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What is a Service Discovery?

The service discovery pattern uses a centralized server named “service registry” to maintain a global view of microservice network locations. Microservices update their location in the service registry at fixed intervals. Clients can connect to the service registry and get information about the location of the microservices.

There are 2 main service discovery patterns available to implement service discovery for microservices.

  • Client-side service discovery
  • Server-side service discovery

Why Do You Need a Service Discovery?

In traditional monolithic applications, services run in specific, predefined locations. Thus, it is easy to track their location and clients can easily find and invoke services.

However, when it comes to microservices, their location on the network is assigned dynamically and often changes thanks to features like autoscaling. This behavior makes it difficult to track microservice locations ahead of time.

The service discovery pattern was introduced as a solution, which allows developers to find network locations for microservices without injecting or bundling services.

How Does a Service Discovery Work?

The service registry stores records about the network locations of microservices. Microservice instances register themselves and indicate their location in the service registry. Clients can then find the location of the microservices using the service registry and invoke them directly to meet their needs.

The Client‑side Discovery Pattern

In the client-side service discovery pattern, the client is responsible for finding the network locations of the microservices and load-balancing requests between them.

The client first queries the service’s registry and retrieves the locations. The client then uses its dedicated load balancer to select a microservice and submits the request.

Advantages of Client-side Service Discovery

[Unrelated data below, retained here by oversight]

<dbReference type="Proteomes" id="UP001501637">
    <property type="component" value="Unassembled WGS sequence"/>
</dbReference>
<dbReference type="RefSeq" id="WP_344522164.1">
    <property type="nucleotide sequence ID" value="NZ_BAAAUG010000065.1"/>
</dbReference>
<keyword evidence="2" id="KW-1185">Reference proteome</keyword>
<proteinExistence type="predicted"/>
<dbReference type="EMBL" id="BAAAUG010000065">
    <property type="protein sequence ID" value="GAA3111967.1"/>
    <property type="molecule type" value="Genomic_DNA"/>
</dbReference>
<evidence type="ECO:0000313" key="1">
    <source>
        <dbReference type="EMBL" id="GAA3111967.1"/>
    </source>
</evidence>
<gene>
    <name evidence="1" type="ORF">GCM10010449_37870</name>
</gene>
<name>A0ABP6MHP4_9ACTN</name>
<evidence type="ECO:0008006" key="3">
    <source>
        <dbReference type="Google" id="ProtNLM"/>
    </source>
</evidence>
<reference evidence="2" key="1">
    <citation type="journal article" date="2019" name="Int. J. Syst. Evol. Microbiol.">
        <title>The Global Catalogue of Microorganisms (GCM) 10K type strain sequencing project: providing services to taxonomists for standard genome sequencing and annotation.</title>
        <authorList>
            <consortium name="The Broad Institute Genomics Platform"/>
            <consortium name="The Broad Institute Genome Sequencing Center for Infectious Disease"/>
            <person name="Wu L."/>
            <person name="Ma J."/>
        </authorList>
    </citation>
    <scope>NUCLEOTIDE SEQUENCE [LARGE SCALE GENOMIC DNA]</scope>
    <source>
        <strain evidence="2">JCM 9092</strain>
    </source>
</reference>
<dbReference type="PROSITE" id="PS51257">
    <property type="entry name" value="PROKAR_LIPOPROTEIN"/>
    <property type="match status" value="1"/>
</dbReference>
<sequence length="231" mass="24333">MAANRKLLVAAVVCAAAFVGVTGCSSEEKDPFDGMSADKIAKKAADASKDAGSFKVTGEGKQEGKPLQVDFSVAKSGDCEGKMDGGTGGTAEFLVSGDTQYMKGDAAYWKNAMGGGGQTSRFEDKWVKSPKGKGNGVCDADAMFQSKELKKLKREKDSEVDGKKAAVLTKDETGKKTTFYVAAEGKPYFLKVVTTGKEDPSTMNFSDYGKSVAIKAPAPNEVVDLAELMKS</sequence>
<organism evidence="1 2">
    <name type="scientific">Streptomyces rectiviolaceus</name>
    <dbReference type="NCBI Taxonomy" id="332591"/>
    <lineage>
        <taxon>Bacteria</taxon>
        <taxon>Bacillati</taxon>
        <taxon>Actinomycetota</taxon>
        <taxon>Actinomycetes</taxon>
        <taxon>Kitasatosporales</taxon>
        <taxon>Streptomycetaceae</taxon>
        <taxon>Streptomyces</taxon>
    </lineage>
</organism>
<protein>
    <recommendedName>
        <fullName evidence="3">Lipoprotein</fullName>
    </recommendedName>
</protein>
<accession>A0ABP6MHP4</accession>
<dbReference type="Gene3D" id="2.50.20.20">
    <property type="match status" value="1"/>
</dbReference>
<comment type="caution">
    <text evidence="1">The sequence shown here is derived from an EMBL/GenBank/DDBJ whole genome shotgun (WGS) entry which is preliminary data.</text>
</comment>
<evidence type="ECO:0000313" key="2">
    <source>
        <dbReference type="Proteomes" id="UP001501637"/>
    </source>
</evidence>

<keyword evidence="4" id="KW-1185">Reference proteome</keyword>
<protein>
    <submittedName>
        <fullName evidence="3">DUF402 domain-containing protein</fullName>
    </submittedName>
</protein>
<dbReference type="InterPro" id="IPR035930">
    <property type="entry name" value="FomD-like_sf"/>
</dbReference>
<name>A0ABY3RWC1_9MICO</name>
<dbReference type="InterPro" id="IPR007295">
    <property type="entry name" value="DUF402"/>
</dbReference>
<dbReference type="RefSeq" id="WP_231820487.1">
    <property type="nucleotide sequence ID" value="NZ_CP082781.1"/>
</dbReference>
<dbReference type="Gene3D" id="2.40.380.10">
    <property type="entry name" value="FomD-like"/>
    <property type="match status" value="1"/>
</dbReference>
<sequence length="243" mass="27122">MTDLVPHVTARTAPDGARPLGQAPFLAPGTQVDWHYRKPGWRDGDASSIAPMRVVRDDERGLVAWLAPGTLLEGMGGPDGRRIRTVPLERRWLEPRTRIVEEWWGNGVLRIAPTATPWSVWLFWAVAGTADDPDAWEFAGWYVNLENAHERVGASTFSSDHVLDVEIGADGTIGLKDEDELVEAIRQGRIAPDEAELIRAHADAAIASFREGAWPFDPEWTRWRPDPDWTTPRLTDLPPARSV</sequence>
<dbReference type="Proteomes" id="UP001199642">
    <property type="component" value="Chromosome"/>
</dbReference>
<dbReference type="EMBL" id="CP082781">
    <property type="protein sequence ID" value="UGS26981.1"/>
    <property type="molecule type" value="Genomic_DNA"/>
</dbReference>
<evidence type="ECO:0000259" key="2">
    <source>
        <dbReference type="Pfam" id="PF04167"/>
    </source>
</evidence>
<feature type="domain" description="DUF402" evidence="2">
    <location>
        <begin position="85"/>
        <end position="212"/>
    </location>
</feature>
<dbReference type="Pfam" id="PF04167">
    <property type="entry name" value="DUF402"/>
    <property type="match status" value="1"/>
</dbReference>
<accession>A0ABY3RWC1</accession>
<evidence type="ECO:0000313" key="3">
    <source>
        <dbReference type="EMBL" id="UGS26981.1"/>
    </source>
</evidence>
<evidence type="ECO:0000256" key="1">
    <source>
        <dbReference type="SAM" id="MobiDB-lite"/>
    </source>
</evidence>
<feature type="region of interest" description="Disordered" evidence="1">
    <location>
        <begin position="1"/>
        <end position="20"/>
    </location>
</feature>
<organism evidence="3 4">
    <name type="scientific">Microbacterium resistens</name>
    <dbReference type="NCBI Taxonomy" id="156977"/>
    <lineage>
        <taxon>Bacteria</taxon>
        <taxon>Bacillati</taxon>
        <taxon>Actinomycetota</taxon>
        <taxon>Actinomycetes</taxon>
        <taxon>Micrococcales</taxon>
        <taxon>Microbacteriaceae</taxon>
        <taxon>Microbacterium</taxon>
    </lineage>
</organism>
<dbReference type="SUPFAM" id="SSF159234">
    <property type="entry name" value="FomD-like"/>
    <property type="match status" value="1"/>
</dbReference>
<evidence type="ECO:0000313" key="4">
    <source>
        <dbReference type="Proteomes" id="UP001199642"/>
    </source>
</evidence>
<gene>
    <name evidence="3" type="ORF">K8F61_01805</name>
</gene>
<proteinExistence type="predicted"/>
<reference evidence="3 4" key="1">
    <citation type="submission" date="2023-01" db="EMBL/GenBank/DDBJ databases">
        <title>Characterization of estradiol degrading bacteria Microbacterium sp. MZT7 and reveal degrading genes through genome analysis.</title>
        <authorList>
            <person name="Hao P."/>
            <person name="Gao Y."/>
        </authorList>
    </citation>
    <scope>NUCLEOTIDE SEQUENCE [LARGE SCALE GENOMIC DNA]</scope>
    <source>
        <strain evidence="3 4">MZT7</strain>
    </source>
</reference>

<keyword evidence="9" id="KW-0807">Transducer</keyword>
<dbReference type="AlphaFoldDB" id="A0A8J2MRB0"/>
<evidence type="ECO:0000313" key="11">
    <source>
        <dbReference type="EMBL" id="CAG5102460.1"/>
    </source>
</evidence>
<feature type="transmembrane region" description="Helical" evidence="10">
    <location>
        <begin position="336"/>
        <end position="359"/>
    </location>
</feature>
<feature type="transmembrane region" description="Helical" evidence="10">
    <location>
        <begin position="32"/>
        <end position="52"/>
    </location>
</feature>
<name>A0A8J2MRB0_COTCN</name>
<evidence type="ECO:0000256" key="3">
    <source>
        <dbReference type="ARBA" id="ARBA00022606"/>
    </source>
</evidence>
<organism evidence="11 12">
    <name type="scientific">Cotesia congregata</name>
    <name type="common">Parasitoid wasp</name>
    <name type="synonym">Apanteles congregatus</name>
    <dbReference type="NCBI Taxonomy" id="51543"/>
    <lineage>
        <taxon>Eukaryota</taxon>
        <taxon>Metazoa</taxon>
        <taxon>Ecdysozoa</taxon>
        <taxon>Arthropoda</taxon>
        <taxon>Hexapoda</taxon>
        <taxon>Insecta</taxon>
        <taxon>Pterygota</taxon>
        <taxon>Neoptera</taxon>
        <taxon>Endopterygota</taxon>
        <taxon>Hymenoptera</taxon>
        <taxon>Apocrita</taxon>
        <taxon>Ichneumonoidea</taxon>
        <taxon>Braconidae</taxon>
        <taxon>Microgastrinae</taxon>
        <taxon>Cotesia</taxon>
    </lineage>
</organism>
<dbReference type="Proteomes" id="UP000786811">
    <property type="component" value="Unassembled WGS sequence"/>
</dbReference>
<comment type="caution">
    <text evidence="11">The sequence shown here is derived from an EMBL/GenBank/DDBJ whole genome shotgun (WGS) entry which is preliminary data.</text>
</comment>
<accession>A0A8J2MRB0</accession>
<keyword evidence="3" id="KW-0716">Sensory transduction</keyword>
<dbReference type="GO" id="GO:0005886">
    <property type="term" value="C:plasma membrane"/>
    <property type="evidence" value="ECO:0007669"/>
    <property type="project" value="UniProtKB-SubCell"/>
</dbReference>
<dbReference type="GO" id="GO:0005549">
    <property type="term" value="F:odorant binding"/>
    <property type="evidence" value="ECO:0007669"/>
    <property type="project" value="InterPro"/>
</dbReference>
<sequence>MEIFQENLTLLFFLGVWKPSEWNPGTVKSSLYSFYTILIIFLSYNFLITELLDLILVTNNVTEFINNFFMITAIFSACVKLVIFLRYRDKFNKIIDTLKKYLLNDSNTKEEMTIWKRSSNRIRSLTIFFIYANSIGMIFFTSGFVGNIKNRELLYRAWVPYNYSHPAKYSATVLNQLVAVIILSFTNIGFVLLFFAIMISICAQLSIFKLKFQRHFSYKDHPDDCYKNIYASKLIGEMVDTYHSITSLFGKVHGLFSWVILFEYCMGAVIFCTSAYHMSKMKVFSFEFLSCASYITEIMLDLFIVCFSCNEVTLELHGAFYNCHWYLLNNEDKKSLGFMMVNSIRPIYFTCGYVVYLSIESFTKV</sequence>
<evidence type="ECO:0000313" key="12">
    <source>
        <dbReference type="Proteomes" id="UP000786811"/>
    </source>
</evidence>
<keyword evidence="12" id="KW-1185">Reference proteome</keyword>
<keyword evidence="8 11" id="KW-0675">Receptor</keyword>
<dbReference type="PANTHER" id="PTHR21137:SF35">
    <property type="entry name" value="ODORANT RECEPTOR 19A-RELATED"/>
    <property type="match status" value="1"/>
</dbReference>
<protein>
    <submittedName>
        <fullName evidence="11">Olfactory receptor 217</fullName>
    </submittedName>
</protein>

• The service registry is the only moving part.
  • The client knows the location of the microservices before sending the request.
  • The client can implement intelligent load balancing (by introducing dedicated separate load balancer)

Disadvantages of Client-side Service Discovery

  • The client is responsible for implementing service discovery logic.
  • The client is coupled with the service registry.
  • Need to implement client-side components for each programming language

The Server‑side Discovery Pattern

The server-side discovery pattern solves one of the important client-side discovery problems by decoupling the client from the service registry. With this approach, the client does not have a dedicated load balancer. Instead, the load balancer acts as an intermediary and is responsible for communicating with the service’s registry.

First, the client requests the microservice through the load balancer. The load balancer then queries the service registry and finds the location of the appropriate microservice. Finally, the load balancer routes the request to the microservice.

This pattern is widely used in modern applications because both clients and microservices are independent of the service registry. Most importantly, you don’t have to implement server-side discovery load balancers from scratch, as many deployment environments provide load balancers.

For example, you can use AWS Elastic Load Balancer or proxy servers in Kubernetes environments as server-side discovery load balancers.

Advantages of Server-side Service Discovery

  • The service registry is decoupled from the client.
  • You don’t have to implement service discovery client library for every programming language your clients use.
  • Many deployment environments already provide this feature.

Disadvantages of Server-side Service Discovery

  • If the deployment environment does not provide this feature, developers need to create and manage load balancers.